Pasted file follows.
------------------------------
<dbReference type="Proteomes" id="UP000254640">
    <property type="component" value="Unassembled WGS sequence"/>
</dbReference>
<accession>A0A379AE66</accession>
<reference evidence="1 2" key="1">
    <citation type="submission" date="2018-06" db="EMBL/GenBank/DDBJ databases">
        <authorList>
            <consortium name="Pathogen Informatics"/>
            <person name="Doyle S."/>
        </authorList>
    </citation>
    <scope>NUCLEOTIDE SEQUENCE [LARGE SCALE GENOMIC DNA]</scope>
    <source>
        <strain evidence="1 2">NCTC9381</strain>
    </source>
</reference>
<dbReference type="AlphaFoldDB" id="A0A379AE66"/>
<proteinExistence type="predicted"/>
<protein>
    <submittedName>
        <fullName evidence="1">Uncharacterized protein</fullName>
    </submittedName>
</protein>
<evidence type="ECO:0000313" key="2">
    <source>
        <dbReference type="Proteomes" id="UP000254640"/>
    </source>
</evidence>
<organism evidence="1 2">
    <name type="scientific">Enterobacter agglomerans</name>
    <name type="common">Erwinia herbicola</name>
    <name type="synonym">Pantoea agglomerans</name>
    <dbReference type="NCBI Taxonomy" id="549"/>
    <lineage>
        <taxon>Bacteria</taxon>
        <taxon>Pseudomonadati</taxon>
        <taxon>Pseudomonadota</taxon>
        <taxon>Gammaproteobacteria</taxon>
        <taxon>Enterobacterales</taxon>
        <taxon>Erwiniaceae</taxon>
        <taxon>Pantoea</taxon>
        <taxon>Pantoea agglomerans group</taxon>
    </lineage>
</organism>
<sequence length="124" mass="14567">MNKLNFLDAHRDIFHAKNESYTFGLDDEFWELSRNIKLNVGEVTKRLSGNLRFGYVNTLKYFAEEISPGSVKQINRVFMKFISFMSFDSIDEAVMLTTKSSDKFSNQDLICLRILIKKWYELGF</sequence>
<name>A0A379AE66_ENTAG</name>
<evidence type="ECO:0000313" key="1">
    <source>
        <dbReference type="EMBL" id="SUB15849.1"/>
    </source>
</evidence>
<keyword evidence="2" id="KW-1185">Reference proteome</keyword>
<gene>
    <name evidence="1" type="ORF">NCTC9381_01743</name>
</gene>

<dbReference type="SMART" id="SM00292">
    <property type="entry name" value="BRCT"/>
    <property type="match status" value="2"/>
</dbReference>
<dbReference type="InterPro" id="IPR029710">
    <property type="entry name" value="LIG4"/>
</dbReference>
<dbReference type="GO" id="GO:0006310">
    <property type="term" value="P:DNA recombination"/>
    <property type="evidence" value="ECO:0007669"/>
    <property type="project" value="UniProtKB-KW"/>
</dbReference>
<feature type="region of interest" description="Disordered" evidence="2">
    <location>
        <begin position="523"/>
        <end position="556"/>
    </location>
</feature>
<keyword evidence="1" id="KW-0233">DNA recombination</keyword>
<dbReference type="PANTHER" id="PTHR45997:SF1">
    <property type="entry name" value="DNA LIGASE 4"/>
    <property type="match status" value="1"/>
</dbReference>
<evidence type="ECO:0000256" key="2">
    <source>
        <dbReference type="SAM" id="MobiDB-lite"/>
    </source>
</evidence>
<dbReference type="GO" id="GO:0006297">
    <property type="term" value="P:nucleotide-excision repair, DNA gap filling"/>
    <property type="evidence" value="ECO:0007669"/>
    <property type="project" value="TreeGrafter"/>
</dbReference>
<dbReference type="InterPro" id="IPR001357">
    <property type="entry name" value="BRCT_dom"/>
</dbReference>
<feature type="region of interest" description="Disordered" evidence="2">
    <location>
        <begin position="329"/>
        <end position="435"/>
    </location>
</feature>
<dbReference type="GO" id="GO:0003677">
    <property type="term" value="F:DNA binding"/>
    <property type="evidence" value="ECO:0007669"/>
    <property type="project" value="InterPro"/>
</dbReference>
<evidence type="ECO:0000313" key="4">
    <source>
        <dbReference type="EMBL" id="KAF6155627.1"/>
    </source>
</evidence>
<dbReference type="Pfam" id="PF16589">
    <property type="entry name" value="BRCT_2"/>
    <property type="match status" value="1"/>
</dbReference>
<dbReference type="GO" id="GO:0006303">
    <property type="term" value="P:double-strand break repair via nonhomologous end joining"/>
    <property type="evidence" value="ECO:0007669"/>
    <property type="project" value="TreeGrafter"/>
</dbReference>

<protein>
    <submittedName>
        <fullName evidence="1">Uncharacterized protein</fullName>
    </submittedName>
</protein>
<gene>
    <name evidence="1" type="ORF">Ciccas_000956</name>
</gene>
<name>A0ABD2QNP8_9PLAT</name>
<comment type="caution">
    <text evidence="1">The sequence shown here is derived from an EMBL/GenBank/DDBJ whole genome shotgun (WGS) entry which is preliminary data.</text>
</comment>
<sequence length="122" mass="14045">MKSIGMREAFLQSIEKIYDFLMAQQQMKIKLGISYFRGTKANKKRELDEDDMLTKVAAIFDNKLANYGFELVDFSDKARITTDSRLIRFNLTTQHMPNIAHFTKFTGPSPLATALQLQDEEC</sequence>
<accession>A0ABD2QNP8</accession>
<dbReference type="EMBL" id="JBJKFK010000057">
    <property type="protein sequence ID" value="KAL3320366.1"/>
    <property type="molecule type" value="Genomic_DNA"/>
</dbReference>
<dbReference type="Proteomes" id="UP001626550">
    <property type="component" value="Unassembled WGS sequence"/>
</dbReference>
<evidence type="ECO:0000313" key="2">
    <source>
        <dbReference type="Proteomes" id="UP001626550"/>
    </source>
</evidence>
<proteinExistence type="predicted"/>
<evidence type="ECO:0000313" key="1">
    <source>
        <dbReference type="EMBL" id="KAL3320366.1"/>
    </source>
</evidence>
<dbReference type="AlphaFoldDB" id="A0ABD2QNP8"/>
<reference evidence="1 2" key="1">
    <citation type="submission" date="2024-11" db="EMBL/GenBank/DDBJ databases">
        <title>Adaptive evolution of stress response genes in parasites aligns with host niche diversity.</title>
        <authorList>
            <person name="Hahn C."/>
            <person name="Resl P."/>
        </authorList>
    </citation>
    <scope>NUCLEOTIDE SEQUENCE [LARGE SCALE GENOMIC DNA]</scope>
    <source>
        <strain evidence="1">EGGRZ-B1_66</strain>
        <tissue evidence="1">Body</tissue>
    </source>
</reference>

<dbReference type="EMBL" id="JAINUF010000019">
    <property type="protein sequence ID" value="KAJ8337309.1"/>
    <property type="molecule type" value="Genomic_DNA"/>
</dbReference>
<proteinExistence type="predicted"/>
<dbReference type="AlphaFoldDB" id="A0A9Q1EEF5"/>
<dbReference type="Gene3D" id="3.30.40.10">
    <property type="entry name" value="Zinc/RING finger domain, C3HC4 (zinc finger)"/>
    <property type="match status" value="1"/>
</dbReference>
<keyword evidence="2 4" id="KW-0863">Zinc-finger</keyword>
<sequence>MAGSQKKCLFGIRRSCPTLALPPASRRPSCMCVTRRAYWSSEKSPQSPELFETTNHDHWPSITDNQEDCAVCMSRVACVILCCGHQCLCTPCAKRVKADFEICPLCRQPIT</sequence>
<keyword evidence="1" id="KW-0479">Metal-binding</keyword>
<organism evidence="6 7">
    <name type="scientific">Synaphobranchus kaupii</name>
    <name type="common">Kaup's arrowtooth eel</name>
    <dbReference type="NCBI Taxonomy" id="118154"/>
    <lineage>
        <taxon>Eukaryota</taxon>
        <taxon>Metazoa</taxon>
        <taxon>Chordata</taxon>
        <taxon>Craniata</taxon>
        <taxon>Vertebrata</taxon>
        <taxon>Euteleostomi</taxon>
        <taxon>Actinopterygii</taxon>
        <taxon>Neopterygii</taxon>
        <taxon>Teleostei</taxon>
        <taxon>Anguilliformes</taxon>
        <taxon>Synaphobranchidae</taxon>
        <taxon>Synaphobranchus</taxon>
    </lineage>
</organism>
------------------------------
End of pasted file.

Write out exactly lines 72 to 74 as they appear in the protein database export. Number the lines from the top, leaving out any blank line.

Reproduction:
    </location>
</feature>
<keyword evidence="1" id="KW-0233">DNA recombination</keyword>